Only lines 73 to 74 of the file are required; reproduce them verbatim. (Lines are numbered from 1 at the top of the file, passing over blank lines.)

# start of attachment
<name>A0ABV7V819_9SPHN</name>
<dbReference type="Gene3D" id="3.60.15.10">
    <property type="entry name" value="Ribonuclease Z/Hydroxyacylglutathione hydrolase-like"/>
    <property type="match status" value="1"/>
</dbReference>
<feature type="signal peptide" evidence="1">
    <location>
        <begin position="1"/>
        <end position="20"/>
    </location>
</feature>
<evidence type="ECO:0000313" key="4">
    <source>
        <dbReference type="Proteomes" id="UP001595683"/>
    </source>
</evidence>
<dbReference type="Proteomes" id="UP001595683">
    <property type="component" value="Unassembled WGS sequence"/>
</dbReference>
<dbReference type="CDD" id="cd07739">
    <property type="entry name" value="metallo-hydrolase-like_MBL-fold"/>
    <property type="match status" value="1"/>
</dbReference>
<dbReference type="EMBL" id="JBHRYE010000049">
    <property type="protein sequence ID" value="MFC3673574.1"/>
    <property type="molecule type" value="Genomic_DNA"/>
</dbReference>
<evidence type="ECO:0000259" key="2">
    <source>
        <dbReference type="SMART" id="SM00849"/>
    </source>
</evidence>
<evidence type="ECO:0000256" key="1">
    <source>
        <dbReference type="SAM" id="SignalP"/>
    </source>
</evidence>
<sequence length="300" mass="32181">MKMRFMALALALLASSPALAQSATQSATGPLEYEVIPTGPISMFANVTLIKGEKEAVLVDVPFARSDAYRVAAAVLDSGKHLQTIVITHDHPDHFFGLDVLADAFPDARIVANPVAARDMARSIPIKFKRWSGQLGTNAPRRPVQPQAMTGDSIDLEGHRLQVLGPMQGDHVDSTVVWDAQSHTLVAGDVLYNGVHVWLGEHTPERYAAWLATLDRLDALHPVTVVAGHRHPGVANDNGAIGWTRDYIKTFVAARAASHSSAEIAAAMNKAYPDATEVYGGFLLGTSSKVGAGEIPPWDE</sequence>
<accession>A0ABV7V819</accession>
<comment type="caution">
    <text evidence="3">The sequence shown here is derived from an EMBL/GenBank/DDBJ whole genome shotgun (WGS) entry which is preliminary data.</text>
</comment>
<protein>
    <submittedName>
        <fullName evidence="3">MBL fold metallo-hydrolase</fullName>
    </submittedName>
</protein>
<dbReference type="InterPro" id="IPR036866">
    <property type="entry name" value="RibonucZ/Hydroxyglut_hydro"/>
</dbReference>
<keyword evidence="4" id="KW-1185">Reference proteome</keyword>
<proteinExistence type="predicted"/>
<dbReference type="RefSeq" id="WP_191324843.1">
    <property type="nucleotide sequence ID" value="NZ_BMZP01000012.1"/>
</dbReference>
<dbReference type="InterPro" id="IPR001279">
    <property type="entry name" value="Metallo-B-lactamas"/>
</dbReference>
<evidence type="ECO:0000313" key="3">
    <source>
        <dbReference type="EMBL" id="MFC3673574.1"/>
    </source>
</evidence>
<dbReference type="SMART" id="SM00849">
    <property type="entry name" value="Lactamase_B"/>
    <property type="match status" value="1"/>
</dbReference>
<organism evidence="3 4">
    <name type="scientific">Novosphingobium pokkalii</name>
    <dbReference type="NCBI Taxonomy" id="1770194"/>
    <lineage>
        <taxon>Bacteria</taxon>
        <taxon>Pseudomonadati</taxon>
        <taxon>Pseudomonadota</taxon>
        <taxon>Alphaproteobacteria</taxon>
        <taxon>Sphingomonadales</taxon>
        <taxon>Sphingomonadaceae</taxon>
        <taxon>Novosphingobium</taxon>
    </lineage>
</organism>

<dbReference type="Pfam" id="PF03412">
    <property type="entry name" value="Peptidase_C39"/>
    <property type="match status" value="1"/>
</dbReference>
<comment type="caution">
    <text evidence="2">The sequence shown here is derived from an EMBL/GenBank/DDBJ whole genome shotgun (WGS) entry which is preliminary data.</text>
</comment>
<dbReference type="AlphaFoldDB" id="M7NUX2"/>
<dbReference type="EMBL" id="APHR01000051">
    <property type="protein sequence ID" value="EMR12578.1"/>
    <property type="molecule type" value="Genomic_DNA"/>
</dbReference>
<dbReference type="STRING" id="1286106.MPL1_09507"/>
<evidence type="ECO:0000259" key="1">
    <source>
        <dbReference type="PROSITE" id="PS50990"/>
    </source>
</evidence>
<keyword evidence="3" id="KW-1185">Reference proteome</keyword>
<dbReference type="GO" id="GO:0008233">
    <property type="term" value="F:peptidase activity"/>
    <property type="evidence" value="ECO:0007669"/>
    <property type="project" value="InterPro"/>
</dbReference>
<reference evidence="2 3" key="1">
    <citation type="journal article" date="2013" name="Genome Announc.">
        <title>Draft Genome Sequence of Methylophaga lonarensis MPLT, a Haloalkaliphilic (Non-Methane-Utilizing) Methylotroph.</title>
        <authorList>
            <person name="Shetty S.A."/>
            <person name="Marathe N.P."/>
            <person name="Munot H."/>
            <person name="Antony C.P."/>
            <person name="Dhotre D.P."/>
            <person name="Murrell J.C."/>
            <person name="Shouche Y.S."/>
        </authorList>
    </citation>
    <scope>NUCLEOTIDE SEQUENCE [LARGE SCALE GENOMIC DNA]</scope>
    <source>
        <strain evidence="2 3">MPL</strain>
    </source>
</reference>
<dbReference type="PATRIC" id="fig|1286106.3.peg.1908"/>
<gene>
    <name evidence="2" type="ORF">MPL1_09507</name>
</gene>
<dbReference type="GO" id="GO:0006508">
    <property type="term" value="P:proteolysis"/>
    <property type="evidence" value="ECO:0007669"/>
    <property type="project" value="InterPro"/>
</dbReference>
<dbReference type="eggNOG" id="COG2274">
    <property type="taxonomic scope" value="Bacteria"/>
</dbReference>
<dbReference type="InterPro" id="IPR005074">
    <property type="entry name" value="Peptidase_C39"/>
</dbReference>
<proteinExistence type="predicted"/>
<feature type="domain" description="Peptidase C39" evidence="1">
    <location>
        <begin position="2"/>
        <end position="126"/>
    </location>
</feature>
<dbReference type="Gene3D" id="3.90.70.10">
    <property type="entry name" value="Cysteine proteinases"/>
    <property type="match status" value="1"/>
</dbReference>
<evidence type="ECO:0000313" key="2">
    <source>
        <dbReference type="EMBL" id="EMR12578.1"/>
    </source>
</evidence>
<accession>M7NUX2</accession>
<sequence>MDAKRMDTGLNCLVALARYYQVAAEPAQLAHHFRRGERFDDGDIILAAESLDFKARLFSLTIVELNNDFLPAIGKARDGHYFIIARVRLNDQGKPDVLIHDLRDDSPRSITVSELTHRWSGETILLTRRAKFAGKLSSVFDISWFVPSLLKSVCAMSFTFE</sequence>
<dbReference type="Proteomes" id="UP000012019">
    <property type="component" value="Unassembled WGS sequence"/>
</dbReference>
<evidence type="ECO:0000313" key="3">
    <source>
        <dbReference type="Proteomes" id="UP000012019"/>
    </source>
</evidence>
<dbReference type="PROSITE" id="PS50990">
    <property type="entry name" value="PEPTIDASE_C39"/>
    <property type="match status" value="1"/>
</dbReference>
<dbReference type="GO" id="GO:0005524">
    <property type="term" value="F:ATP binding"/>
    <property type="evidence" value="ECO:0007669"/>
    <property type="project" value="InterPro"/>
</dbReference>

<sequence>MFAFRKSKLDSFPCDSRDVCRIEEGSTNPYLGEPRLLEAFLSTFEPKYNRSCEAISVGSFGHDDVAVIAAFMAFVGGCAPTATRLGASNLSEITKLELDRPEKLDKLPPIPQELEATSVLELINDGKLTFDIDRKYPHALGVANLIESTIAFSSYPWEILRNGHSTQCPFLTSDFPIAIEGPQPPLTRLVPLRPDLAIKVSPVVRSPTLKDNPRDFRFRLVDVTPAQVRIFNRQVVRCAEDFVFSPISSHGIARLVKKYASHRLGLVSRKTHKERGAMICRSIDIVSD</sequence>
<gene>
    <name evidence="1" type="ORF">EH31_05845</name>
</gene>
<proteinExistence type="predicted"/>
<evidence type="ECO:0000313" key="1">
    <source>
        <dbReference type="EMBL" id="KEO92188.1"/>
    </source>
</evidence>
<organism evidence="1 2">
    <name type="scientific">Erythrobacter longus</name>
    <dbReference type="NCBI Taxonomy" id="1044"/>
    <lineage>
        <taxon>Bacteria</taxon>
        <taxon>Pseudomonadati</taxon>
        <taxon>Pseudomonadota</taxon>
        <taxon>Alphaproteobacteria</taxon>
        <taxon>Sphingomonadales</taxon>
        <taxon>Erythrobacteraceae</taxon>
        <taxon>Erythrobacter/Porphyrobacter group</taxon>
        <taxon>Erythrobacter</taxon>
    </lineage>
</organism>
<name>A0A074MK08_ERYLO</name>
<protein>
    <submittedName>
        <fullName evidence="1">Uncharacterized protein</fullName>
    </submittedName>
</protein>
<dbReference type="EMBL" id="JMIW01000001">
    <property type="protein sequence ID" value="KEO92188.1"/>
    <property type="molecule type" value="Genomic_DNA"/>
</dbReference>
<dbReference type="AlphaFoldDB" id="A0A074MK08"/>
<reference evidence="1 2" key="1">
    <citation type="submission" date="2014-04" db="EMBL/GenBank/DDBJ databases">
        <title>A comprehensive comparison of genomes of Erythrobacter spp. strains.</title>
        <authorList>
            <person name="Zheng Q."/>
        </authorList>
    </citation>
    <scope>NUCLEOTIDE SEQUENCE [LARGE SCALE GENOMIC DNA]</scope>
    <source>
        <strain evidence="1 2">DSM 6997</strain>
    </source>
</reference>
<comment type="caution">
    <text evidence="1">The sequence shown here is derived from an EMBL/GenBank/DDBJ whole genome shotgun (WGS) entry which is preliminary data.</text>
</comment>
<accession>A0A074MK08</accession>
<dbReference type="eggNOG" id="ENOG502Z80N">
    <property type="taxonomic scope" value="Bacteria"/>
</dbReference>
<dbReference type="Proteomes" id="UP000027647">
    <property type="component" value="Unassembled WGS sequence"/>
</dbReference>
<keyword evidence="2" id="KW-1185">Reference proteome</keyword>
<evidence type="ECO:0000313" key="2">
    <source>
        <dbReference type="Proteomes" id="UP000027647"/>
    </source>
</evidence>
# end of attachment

        <taxon>Pseudomonadati</taxon>
        <taxon>Pseudomonadota</taxon>